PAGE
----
- The Washington Times - Saturday, April 27, 2002

For 14 spring practice sessions this month, Maryland quarterbacks Orlando Evans, Chris Kelley and Scott McBrien have been shuttled through drills, competing to succeed the departed Shaun Hill.

While all have taken snaps, they know only one of them can lay claim to the starting position this fall. The question is which one.

Coach Ralph Friedgen and the Terps end a month of spring practice today with the Red-White Game at Byrd Stadium, and the quarterback competition stands much as it did at the start: Kelley is ahead, but McBrien and Evans are close behind.

"I think all of them have improved, but I think no one's really made a significant move where he's ahead of the pack," Friedgen said. "If we had a leader now, it'd be Kelley. But I don't think McBrien or Evans are that far behind. We've got to get all three of them ready to play."

All three quarterbacks will take snaps with the first- and second-team offenses in today's 4:30 p.m. game in which Friedgen will split the squad into two units. The first-team offense and second-team defense will oppose the first-team defense and second-team offense, respectively. But players could switch teams, and injuries could affect Friedgen's plan.

Regardless, much of the focus will remain on the play of the quarterbacks. Friedgen will not name a starter until the fall because all three quarterbacks have had good days and off days this spring.

Kelley, who will be a redshirt sophomore, had a head start coming in because he took repetitions last season behind Hill and now-wide receiver Latrez Harrison. McBrien, a rising sophomore who redshirted in 2001 after transferring from West Virginia, often ran the scout team but, beginning in midseason, sat in on quarterbacks meetings and had a chance to grasp the offense. Evans, a transfer from City College of San Francisco who enrolled at Maryland in January, has had to start from scratch this spring.

"It's a lot to learn, so I'm just trying to get focused," said the 6-foot Evans, who redshirted one season at Oregon before moving to junior college. "[Kelley and McBrien] are taking a little bit more [snaps] than I am, but they know more than me right now."

McBrien, who attended DeMatha High School, played in 10 games at West Virginia as a freshman including three quarters of action against Notre Dame and a start against Syracuse but transferred when he didn't fit into new coach Rich Rodriguez's plans. At 6-2, he has the size, but McBrien said Friedgen wants him to bulk up about 10 more pounds from his current 183.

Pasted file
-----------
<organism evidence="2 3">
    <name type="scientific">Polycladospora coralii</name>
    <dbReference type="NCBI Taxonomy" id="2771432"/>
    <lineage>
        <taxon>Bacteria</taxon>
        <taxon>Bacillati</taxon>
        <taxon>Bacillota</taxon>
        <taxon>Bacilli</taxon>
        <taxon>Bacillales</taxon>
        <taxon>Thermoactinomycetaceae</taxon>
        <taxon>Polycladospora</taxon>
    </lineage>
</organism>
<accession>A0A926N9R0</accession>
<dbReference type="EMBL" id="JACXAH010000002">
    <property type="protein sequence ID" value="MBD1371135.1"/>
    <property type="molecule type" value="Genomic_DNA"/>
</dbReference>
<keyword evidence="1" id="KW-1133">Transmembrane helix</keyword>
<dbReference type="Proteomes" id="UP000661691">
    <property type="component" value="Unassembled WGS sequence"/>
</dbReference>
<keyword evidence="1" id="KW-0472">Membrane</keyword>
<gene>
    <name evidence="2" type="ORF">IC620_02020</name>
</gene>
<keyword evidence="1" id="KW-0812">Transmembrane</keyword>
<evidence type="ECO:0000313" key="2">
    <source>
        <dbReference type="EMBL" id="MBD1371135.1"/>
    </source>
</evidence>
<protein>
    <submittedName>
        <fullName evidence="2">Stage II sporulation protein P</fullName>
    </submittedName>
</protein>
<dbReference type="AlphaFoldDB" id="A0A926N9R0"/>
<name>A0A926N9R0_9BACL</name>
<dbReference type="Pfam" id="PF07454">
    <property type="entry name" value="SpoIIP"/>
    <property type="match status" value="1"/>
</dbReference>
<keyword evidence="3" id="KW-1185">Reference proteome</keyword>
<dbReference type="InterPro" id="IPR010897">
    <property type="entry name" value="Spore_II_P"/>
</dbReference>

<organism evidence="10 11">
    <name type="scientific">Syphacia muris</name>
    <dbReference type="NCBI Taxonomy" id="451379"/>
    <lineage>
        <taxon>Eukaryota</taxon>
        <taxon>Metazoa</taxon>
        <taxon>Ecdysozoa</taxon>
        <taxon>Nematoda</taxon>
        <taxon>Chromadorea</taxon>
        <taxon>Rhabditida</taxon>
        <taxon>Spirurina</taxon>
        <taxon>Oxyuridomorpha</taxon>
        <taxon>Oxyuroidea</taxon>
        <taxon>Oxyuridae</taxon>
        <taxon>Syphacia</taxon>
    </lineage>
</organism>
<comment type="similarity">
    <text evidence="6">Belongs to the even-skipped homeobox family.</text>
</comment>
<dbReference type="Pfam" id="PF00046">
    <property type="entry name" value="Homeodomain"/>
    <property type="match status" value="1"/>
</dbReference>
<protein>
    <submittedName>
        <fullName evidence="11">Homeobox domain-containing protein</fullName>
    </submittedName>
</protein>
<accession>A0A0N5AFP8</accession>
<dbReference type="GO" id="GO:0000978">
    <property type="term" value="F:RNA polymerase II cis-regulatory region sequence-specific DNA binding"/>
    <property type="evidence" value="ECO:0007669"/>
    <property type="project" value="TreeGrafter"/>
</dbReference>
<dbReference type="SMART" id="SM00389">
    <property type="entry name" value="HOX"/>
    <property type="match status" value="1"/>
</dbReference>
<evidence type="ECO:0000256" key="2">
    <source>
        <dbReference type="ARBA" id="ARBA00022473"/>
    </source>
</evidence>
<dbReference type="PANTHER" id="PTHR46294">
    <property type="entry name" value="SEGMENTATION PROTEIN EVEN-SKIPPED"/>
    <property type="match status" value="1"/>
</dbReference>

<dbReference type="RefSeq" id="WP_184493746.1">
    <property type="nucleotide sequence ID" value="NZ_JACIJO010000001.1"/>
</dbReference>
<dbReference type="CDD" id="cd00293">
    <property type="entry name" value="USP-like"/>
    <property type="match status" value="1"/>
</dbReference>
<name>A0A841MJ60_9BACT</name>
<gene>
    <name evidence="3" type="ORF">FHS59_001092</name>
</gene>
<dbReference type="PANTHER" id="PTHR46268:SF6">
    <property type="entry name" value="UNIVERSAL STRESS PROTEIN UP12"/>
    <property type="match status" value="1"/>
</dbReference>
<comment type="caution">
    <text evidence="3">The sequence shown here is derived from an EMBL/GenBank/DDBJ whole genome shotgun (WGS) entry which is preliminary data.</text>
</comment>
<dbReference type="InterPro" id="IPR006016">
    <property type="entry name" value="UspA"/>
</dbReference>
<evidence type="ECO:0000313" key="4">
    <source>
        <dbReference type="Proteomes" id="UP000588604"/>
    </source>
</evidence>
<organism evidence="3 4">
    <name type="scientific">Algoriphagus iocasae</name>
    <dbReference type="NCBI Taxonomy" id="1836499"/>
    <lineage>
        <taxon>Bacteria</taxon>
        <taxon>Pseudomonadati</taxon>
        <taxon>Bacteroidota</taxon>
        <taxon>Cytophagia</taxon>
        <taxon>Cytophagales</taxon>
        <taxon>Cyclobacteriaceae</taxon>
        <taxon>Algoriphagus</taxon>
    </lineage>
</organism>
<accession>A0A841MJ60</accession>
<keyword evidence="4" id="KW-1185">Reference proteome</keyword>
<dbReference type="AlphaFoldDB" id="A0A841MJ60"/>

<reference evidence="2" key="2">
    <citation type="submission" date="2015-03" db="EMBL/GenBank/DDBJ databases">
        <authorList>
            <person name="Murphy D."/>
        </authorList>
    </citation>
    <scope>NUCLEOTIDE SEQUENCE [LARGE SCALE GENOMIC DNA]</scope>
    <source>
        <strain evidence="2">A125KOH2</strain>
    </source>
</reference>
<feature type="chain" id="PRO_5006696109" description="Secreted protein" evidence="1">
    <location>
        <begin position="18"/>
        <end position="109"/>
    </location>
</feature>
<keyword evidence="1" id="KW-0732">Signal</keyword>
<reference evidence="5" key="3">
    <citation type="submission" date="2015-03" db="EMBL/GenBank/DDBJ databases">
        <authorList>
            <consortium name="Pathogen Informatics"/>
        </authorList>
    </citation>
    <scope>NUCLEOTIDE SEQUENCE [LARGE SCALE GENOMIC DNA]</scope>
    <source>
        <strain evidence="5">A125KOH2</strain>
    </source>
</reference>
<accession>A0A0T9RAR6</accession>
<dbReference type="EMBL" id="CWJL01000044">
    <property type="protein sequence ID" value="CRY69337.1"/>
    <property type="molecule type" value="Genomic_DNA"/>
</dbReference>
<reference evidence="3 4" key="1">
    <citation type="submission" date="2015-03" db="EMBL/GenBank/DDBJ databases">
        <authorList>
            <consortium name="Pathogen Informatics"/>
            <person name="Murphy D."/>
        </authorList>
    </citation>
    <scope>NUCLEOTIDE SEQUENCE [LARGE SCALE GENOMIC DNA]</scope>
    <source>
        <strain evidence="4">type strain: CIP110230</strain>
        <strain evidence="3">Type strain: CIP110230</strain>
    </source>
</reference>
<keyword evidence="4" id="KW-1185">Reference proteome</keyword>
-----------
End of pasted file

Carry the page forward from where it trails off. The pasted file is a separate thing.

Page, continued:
"I just have to do my job," McBrien said. "I have to worry about things that I'm in control over, not anyone else. What I'm in control over is sitting down and learning this offense. After that, it's up to Coach to make the decision."

After weathering two major injuries to his left knee, the 6-2 Kelley is waiting for the chance to fulfill the tremendous promise he displayed coming out of Seneca Valley High School in 1999. Kelley has a strong arm and is extremely athletic, so much so that Friedgen said Kelley's execution of the running attack has surpassed that of the passing part to this point.

Kelley's experience with the offense cannot be understated; both McBrien and Evans said the complexity of Friedgen's schemes have been the toughest aspect of spring practice to handle.

"I came in here No.1," Kelley said. "I came in here with one thing in mind, and that's to keep that status. I feel I've done that. I feel a lot more comfortable than this time last year. Right before we went away to the [Orange] bowl game is when I really feel like the offense kicked in."

No matter how the race stands after today, Friedgen said it could change during summer workouts, when there is time for significant improvement, so he wants to hold off naming a starter until fall camp begins and then give that player the most reps. Friedgen said all three quarterbacks need improvement in reading coverages and making the right reads in timely fashion.

For perspective's sake, Friedgen said all three of the candidates are ahead of where Hill was at this time last year in terms of understanding the passing and option attacks. After a shaky start, Hill progressed throughout the season and eventually became a consistent passer. Friedgen is looking for that same type of production, if not better.

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